In the American South, lifelong friends, Charlotte (Rachael VanWormer) and Jonny (John W. Wells III) live together in a dorm room. Charlotte thinks she’s bisexual, and questions whether she has romantic feelings for her black confidant. Their relationship changes significantly after a fateful early morning in their campus home.
Doran’s show features equal doses of comedy and drama. Several major scenes mix hilarious exchanges, uncomfortable confrontations and pathos.
Diversionary Theatre’s Artistic Director, Matt M. Morrow, finds the right balance between hysterically funny situations and serious subject matter. His frequent tonal changes are simultaneously quick and organic.
Morrow knows how to incorporate effective use of silence when tensions are high. Lessening the level of dialogue helps add impact to significant revelations.
As in the plot, the visuals create an intimate atmosphere. Indoor scenes on Sean Fanning’s set keep details to a minimum. On the other hand, sequences that take place in Charlotte’s parents’ backyard are more picturesque and expansive.
Although the scenery is incorporated well through the night, a curtain used in the different homes kept shaking in an early performance. Hopefully, the curtain will not cause any distractions during the run.
Musical choices by Blair Nelson almost seem to be commenting on the action taking place onstage. Songs such as “High Hopes,” “A Whiter Shade of Pale” and Lady Gaga’s “Perfect Illusion,” are used in ways that are clever and not heavy-handed.
Four characters are crucial to the plot and each of them go through a major arc. VanWormer and Wells III sympathetically depict truths about life during and after college. Both of them seem comfortable in their own skins, but they are actually not as confident as they appear. Throughout the story, the friends are able to better themselves in ways neither of them expected.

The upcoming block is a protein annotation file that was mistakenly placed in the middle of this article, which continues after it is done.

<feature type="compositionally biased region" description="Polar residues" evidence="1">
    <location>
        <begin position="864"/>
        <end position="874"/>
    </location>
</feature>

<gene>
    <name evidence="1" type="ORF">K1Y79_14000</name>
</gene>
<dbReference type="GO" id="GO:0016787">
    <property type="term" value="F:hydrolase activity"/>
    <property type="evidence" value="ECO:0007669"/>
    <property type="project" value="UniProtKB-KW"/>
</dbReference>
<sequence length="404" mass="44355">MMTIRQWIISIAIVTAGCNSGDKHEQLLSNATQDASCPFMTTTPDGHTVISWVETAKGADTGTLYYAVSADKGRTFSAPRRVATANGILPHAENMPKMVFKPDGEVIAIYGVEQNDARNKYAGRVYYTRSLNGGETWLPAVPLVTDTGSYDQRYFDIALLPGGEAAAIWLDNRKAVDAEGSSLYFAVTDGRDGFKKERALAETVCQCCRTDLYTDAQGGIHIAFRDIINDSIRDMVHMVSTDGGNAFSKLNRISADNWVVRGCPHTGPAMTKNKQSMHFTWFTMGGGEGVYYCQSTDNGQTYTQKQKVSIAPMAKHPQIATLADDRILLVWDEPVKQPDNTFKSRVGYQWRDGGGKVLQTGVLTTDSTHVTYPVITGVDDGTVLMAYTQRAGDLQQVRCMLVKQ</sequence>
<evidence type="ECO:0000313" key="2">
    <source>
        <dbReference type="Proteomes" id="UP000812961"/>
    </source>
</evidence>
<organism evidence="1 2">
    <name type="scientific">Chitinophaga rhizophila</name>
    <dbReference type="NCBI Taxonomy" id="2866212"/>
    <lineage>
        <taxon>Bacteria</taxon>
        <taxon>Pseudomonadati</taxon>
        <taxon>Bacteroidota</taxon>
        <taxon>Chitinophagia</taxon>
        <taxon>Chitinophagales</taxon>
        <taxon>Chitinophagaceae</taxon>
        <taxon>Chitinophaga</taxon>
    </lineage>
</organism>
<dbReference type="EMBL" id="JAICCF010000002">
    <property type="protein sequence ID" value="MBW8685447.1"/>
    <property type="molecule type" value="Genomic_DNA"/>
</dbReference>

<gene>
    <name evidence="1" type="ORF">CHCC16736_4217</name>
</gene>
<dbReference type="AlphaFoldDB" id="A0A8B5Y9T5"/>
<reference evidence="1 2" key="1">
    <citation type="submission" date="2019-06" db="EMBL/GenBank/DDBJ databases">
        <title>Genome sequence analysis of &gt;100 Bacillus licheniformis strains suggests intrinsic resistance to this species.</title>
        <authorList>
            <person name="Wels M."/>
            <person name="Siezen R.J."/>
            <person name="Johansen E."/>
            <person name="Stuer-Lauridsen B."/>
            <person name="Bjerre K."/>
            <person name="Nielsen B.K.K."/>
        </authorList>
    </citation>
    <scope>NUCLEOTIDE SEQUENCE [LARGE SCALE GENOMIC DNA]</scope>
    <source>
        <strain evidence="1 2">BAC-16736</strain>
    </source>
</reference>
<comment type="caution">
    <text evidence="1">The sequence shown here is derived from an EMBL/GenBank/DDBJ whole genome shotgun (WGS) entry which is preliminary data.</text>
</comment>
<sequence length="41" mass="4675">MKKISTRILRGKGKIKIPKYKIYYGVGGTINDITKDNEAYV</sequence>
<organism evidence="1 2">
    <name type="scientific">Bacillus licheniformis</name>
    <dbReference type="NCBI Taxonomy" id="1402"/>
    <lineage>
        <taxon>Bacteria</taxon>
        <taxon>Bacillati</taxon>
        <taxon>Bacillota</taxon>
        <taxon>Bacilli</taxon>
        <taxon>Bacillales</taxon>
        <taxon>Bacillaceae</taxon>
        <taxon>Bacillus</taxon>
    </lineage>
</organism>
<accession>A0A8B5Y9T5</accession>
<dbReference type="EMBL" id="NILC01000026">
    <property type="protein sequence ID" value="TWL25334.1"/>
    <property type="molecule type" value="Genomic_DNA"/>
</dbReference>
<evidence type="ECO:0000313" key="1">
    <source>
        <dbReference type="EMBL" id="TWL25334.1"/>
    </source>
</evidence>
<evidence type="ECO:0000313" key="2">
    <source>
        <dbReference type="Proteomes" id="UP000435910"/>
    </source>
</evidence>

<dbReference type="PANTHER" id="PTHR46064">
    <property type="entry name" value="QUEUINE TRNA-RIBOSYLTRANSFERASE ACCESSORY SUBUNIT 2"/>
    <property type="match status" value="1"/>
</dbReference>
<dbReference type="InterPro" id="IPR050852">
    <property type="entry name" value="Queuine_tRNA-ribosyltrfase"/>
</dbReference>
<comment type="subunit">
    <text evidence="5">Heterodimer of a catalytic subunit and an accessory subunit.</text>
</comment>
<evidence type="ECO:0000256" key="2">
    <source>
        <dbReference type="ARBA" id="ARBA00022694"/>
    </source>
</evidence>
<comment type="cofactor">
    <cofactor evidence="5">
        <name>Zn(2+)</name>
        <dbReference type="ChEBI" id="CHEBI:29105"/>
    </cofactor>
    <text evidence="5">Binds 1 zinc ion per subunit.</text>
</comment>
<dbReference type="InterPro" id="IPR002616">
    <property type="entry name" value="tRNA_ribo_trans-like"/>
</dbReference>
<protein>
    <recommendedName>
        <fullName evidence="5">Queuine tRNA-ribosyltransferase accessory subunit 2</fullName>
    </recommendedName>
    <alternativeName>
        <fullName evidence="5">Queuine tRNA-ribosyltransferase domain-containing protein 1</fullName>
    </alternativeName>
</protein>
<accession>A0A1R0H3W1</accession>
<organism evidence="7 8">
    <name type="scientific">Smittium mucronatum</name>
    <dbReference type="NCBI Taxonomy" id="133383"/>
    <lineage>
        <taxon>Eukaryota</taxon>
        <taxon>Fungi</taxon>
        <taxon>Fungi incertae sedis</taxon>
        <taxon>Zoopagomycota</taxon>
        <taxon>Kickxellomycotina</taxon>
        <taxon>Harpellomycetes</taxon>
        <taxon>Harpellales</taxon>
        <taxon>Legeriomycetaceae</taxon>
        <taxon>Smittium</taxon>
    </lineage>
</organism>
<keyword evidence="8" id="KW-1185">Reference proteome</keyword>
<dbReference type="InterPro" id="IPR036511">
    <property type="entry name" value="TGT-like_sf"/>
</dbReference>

Charlotte’s Jewish father, Howard (Mike Sears) and Southern mom, Lucinda (Marci Anne Wuebben) aren’t quite what they appear either. They first come across as purely comic relief characters who aren’t afraid to speak their minds.
While the tale would still be strong if Howard and Lucinda were just played for laughs, Doran writes several dramatic moments that beautifully flesh out the spouses. Neither progenitor is perfect, but their unconditional love for their daughter shines through. Sears and Wuebben are at their best whenever they interact with VanWormer.
A difficult question asked by Doran is how does a close friendship adjust over time? Charlotte and Jonny start off as inseparable, but their lives change drastically, and this tests the attachment between the pair.Sexuality and companionship are only two of the topics covered in the evening. Intolerance, faith, death, addiction and equality are themes that are discussed in thoughtful and sharp ways.
Spur-of-the-moment dialogue from Doran can occasionally be brutally honest and harsh. Her sometimes-tense writing actually represents the way people often say cruel things without thinking about consequences.
Even with their flaws, Doran, Morrow and the cast turn the quartet into compassionate and caring human beings. By the time the curtain call arrives, audiences might not want to leave the University Heights theatrical space. The narrative from the playwright is so enjoyable that theatregoers wouldn’t mind learning more about Charlotte, her friends and family.
Morrow’s staging of The Mystery of Love and Sex combines explosive acting, a deep plot and plenty of laughs. Add those elements together, and you get a big winner at Diversionary.